After they calmed her they brought her out to me and I didnt expect her to make it through the night as bad as she seemed.

I had to make a decision, so I sat there for at least an hour contemplating on what I should do.
My wife was away and I couldnt get to her on the phone so I was on my own.

I decided to leave her there for the night and see how she responds.

After i picked her up, She was only better in that she was no longer having those episodes.
I took her to the vet first thing in the morning.
She stayed there for 4 days and these were about the worst 4 days I can remember.

She improved greatly at that point so we took her home.

We found out that her pancreas doesnt produce enough glucose so basically she is hypoglycemic.

We started her on a diet that includes sugar in her food and sugar water as a supplement several times a day.

The first two weeks I had to feed her every three hours to get her blood sugar levels up and regulated.

It took three weeks but she got almost back to normal or as normal as a 16 year old dog can be.

She has had a rough last few years.

She lost an eye 2 years ago to infection and her other eye now is completely clouded over although she still can recognize me and my wife.

Last week she had another episode we now knew it was related to low sugar so we forced sugar water on her and she came out of it.

Problem is these episodes are very harrowing for her and at her age it is a shock that she lived through it again.
What makes it more amazing is she has a slight enlarged heart and a slight murmur and takes 4 pills a day for that.

So while she is recovering again these two events have taken a toll on her and it is starting to show.

While she doesnt appear to be in pain she clearly is showimg signs of having had enough.

This has taken it's toll on me as well.
Since I'm afraid to leave her alone I havent been able to spend much more than a few hours out of the house and we bought a baby camera that we can use to see her when we go out.

I still dont really get much sleep because I feel like I need to keep a continual watch on her to make sure she is okay.

We have spent much more then we probably can afford during this and probably wont be able to spend much more.
So while she is relatively ok health wise it is starting to come down to quality of life for her and me.

Just needed to get it off my mind. I'm exhausted.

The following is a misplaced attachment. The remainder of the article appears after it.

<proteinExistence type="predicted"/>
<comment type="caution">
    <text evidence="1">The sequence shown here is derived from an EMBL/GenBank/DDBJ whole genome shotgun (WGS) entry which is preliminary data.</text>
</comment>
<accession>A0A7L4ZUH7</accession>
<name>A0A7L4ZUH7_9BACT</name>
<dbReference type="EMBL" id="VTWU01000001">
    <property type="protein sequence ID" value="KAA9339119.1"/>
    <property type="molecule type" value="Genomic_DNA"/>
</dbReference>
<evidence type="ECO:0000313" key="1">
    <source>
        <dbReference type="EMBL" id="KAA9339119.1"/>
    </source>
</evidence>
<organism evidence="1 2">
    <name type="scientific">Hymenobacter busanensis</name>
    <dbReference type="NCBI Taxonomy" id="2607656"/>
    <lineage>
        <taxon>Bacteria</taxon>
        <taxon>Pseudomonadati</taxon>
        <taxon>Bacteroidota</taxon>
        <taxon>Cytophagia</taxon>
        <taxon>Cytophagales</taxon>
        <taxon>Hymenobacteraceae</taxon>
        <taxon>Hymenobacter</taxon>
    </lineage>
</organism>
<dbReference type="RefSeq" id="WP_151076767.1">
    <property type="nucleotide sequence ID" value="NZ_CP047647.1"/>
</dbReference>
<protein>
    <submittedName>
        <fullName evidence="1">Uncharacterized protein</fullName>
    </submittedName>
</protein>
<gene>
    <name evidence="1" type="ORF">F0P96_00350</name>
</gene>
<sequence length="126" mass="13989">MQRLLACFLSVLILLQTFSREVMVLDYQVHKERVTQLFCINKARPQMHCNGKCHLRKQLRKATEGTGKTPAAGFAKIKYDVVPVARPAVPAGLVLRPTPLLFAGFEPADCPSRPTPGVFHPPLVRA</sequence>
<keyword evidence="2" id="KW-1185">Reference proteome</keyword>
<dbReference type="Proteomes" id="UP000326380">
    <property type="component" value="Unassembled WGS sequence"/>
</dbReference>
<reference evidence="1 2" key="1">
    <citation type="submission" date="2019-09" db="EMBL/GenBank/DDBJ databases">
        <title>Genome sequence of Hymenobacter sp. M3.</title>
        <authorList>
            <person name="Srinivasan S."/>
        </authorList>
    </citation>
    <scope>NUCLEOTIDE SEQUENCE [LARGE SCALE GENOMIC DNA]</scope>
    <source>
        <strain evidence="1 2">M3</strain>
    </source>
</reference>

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#106 of 113 OFFLINE   Mike Frezon

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Posted November 18 2013 - 09:14 PM

Tony:

 

I feel horrible for your dilemma. 

 

I would never venture to give you an opinion on what-to-do.  That's all on you and your wife (fortunately or unfortunately). 

 

I understand the need to vent...and the toll that this situation is taking on you all.

 

Godspeed with any decision you make or don't make.  Good thoughts and prayers are with you all.


There's Jessie the yodeling cowgirl. Bullseye, he's Woody's horse. Pete the old prospector. And, Woody, the man himself.Of course, it's time for Woody's RoundUp. He's the very best! He's the rootinest, tootinest cowboy in the wild, wild west!


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Dieting with my Dog & Heart to Heart/Hand in Paw by Peggy Frezon


#107 of 113 OFFLINE   TonyD

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Posted November 18 2013 - 09:47 PM

Thanks Mike I appreciated that.

I haven't decided to let her go yet because despite her issues she still is able to walk well.
She eats the same as always, she has control of her going to the bathroom ability.

If she wasn't eating, wasn't able to walk and was in clear pain and pooping all over the place I know what I would need to do.

But she still has plenty of lucid moments when she is awake and when we go out, if she wakes up and feels like we're gone too long she starts to bark.
She growls when she needs attention or food or lost track of her water bowl.

G.G. still has life in her but needs a lot of help to keep it there.

We got her just a couple of weeks after my Greatgrandmother passed away after her 101st birthday and she was a very important influence on my life so G.G. was named for her.

I have had two pomeranians.
The first I got when I was 23 and had him until I was 41.
Hershey was the connection from my youth to my adult life and I can't believe he was able to be around for so much of my life.

We got G. About a year after my wife and I met so she has been with us nearly our entire life together.
The truth is because I have never had children Hershey and now G. really are my children.
I'll be 50 in august, this doesnt become easier when we get older.
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#108 of 113 OFFLINE   TonyD

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Posted November 18 2013 - 09:52 PM

Under The tree and watching the game yesterday.

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#109 of 113 OFFLINE   Paul D G